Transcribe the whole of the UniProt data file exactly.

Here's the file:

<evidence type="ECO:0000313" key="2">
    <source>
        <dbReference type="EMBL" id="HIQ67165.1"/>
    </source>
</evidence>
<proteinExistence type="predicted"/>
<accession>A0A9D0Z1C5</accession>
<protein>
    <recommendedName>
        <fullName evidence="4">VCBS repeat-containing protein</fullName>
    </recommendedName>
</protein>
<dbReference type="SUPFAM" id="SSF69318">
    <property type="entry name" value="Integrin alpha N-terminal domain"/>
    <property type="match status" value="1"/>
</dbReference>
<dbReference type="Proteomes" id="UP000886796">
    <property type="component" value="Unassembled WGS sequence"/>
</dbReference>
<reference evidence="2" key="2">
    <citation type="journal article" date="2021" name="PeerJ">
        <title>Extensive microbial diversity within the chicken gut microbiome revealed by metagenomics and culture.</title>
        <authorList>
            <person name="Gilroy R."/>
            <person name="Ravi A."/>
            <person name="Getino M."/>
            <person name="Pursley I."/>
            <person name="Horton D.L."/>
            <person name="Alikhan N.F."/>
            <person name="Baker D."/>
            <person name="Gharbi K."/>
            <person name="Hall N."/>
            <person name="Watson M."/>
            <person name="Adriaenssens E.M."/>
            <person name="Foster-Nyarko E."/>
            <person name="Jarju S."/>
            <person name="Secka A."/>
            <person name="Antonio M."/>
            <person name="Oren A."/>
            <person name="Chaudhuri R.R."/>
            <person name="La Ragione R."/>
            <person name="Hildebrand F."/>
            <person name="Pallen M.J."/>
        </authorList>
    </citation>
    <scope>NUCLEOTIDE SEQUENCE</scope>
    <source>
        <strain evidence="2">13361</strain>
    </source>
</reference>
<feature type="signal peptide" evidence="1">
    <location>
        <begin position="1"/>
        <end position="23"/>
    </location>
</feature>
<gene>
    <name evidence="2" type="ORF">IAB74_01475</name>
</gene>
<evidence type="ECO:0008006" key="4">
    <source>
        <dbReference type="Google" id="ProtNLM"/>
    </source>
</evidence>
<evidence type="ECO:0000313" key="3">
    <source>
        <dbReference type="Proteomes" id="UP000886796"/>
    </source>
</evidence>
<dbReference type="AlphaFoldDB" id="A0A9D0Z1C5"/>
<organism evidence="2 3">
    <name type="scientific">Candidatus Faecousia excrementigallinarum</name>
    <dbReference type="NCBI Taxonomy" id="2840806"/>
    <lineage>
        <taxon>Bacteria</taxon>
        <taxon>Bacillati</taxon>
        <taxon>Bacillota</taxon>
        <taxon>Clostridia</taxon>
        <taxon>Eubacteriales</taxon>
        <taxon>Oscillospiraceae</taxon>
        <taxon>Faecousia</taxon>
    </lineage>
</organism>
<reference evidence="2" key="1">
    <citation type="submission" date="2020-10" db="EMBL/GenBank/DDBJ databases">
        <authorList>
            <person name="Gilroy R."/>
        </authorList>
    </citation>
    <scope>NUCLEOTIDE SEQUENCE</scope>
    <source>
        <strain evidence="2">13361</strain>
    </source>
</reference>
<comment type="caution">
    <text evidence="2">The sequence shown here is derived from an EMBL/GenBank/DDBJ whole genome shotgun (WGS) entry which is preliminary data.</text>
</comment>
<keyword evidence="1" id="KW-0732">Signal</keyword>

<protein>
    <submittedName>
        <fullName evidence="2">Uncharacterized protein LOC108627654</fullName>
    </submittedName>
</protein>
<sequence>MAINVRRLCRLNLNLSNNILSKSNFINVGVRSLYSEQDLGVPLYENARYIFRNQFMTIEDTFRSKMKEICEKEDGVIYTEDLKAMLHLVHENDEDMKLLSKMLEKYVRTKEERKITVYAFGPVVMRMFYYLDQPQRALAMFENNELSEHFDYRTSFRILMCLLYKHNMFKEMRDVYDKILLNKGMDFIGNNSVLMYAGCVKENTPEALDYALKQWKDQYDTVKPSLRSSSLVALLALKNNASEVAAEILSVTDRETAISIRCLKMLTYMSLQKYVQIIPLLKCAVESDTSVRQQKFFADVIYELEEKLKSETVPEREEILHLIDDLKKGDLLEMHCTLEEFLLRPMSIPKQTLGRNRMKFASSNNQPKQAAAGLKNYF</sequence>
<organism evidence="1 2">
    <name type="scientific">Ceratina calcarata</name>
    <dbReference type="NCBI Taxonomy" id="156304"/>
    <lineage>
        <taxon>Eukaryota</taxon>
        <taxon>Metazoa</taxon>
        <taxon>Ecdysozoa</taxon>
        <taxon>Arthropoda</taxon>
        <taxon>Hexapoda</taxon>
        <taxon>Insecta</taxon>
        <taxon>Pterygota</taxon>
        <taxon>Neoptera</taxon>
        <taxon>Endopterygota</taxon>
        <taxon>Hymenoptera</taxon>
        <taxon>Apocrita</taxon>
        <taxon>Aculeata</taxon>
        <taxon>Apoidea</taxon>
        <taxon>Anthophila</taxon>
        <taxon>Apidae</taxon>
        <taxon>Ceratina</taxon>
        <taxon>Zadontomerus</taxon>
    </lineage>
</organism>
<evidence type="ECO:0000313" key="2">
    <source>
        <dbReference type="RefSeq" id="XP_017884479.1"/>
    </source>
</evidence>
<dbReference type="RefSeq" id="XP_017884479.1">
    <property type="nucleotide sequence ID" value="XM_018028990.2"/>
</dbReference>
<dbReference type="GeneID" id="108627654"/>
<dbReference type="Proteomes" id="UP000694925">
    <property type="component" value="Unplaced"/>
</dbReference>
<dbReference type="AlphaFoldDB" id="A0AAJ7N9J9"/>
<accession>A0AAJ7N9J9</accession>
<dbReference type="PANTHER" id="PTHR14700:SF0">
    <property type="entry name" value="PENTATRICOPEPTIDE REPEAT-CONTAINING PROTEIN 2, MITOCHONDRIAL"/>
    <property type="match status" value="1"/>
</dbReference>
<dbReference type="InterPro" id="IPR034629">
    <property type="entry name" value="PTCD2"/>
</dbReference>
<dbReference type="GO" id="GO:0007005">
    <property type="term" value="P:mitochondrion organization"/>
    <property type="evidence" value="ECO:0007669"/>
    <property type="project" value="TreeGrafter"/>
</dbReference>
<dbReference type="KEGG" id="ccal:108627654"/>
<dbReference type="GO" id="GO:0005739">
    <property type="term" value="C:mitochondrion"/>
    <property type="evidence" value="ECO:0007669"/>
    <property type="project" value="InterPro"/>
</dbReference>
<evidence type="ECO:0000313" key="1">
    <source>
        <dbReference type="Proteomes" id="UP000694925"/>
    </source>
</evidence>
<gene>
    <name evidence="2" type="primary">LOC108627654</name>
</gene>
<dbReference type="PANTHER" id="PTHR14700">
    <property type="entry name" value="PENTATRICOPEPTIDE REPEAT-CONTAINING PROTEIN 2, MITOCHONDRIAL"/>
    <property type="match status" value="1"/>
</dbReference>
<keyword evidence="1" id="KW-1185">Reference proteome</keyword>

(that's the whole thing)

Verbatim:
<evidence type="ECO:0000313" key="2">
    <source>
        <dbReference type="EMBL" id="HIQ67165.1"/>
    </source>
</evidence>
<proteinExistence type="predicted"/>
<accession>A0A9D0Z1C5</accession>
<protein>
    <recommendedName>
        <fullName evidence="4">VCBS repeat-containing protein</fullName>
    </recommendedName>
</protein>
<dbReference type="SUPFAM" id="SSF69318">
    <property type="entry name" value="Integrin alpha N-terminal domain"/>
    <property type="match status" value="1"/>
</dbReference>
<dbReference type="Proteomes" id="UP000886796">
    <property type="component" value="Unassembled WGS sequence"/>
</dbReference>
<reference evidence="2" key="2">
    <citation type="journal article" date="2021" name="PeerJ">
        <title>Extensive microbial diversity within the chicken gut microbiome revealed by metagenomics and culture.</title>
        <authorList>
            <person name="Gilroy R."/>
            <person name="Ravi A."/>
            <person name="Getino M."/>
            <person name="Pursley I."/>
            <person name="Horton D.L."/>
            <person name="Alikhan N.F."/>
            <person name="Baker D."/>
            <person name="Gharbi K."/>
            <person name="Hall N."/>
            <person name="Watson M."/>
            <person name="Adriaenssens E.M."/>
            <person name="Foster-Nyarko E."/>
            <person name="Jarju S."/>
            <person name="Secka A."/>
            <person name="Antonio M."/>
            <person name="Oren A."/>
            <person name="Chaudhuri R.R."/>
            <person name="La Ragione R."/>
            <person name="Hildebrand F."/>
            <person name="Pallen M.J."/>
        </authorList>
    </citation>
    <scope>NUCLEOTIDE SEQUENCE</scope>
    <source>
        <strain evidence="2">13361</strain>
    </source>
</reference>
<feature type="signal peptide" evidence="1">
    <location>
        <begin position="1"/>
        <end position="23"/>
    </location>
</feature>
<gene>
    <name evidence="2" type="ORF">IAB74_01475</name>
</gene>
<evidence type="ECO:0008006" key="4">
    <source>
        <dbReference type="Google" id="ProtNLM"/>
    </source>
</evidence>
<evidence type="ECO:0000313" key="3">
    <source>
        <dbReference type="Proteomes" id="UP000886796"/>
    </source>
</evidence>
<dbReference type="AlphaFoldDB" id="A0A9D0Z1C5"/>
<organism evidence="2 3">
    <name type="scientific">Candidatus Faecousia excrementigallinarum</name>
    <dbReference type="NCBI Taxonomy" id="2840806"/>
    <lineage>
        <taxon>Bacteria</taxon>
        <taxon>Bacillati</taxon>
        <taxon>Bacillota</taxon>
        <taxon>Clostridia</taxon>
        <taxon>Eubacteriales</taxon>
        <taxon>Oscillospiraceae</taxon>
        <taxon>Faecousia</taxon>
    </lineage>
</organism>
<reference evidence="2" key="1">
    <citation type="submission" date="2020-10" db="EMBL/GenBank/DDBJ databases">
        <authorList>
            <person name="Gilroy R."/>
        </authorList>
    </citation>
    <scope>NUCLEOTIDE SEQUENCE</scope>
    <source>
        <strain evidence="2">13361</strain>
    </source>
</reference>
<comment type="caution">
    <text evidence="2">The sequence shown here is derived from an EMBL/GenBank/DDBJ whole genome shotgun (WGS) entry which is preliminary data.</text>
</comment>
<keyword evidence="1" id="KW-0732">Signal</keyword>

<protein>
    <submittedName>
        <fullName evidence="2">Uncharacterized protein LOC108627654</fullName>
    </submittedName>
</protein>
<sequence>MAINVRRLCRLNLNLSNNILSKSNFINVGVRSLYSEQDLGVPLYENARYIFRNQFMTIEDTFRSKMKEICEKEDGVIYTEDLKAMLHLVHENDEDMKLLSKMLEKYVRTKEERKITVYAFGPVVMRMFYYLDQPQRALAMFENNELSEHFDYRTSFRILMCLLYKHNMFKEMRDVYDKILLNKGMDFIGNNSVLMYAGCVKENTPEALDYALKQWKDQYDTVKPSLRSSSLVALLALKNNASEVAAEILSVTDRETAISIRCLKMLTYMSLQKYVQIIPLLKCAVESDTSVRQQKFFADVIYELEEKLKSETVPEREEILHLIDDLKKGDLLEMHCTLEEFLLRPMSIPKQTLGRNRMKFASSNNQPKQAAAGLKNYF</sequence>
<organism evidence="1 2">
    <name type="scientific">Ceratina calcarata</name>
    <dbReference type="NCBI Taxonomy" id="156304"/>
    <lineage>
        <taxon>Eukaryota</taxon>
        <taxon>Metazoa</taxon>
        <taxon>Ecdysozoa</taxon>
        <taxon>Arthropoda</taxon>
        <taxon>Hexapoda</taxon>
        <taxon>Insecta</taxon>
        <taxon>Pterygota</taxon>
        <taxon>Neoptera</taxon>
        <taxon>Endopterygota</taxon>
        <taxon>Hymenoptera</taxon>
        <taxon>Apocrita</taxon>
        <taxon>Aculeata</taxon>
        <taxon>Apoidea</taxon>
        <taxon>Anthophila</taxon>
        <taxon>Apidae</taxon>
        <taxon>Ceratina</taxon>
        <taxon>Zadontomerus</taxon>
    </lineage>
</organism>
<evidence type="ECO:0000313" key="2">
    <source>
        <dbReference type="RefSeq" id="XP_017884479.1"/>
    </source>
</evidence>
<dbReference type="RefSeq" id="XP_017884479.1">
    <property type="nucleotide sequence ID" value="XM_018028990.2"/>
</dbReference>
<dbReference type="GeneID" id="108627654"/>
<dbReference type="Proteomes" id="UP000694925">
    <property type="component" value="Unplaced"/>
</dbReference>
<dbReference type="AlphaFoldDB" id="A0AAJ7N9J9"/>
<accession>A0AAJ7N9J9</accession>
<dbReference type="PANTHER" id="PTHR14700:SF0">
    <property type="entry name" value="PENTATRICOPEPTIDE REPEAT-CONTAINING PROTEIN 2, MITOCHONDRIAL"/>
    <property type="match status" value="1"/>
</dbReference>
<dbReference type="InterPro" id="IPR034629">
    <property type="entry name" value="PTCD2"/>
</dbReference>
<dbReference type="GO" id="GO:0007005">
    <property type="term" value="P:mitochondrion organization"/>
    <property type="evidence" value="ECO:0007669"/>
    <property type="project" value="TreeGrafter"/>
</dbReference>
<dbReference type="KEGG" id="ccal:108627654"/>
<dbReference type="GO" id="GO:0005739">
    <property type="term" value="C:mitochondrion"/>
    <property type="evidence" value="ECO:0007669"/>
    <property type="project" value="InterPro"/>
</dbReference>
<evidence type="ECO:0000313" key="1">
    <source>
        <dbReference type="Proteomes" id="UP000694925"/>
    </source>
</evidence>
<gene>
    <name evidence="2" type="primary">LOC108627654</name>
</gene>
<dbReference type="PANTHER" id="PTHR14700">
    <property type="entry name" value="PENTATRICOPEPTIDE REPEAT-CONTAINING PROTEIN 2, MITOCHONDRIAL"/>
    <property type="match status" value="1"/>
</dbReference>
<keyword evidence="1" id="KW-1185">Reference proteome</keyword>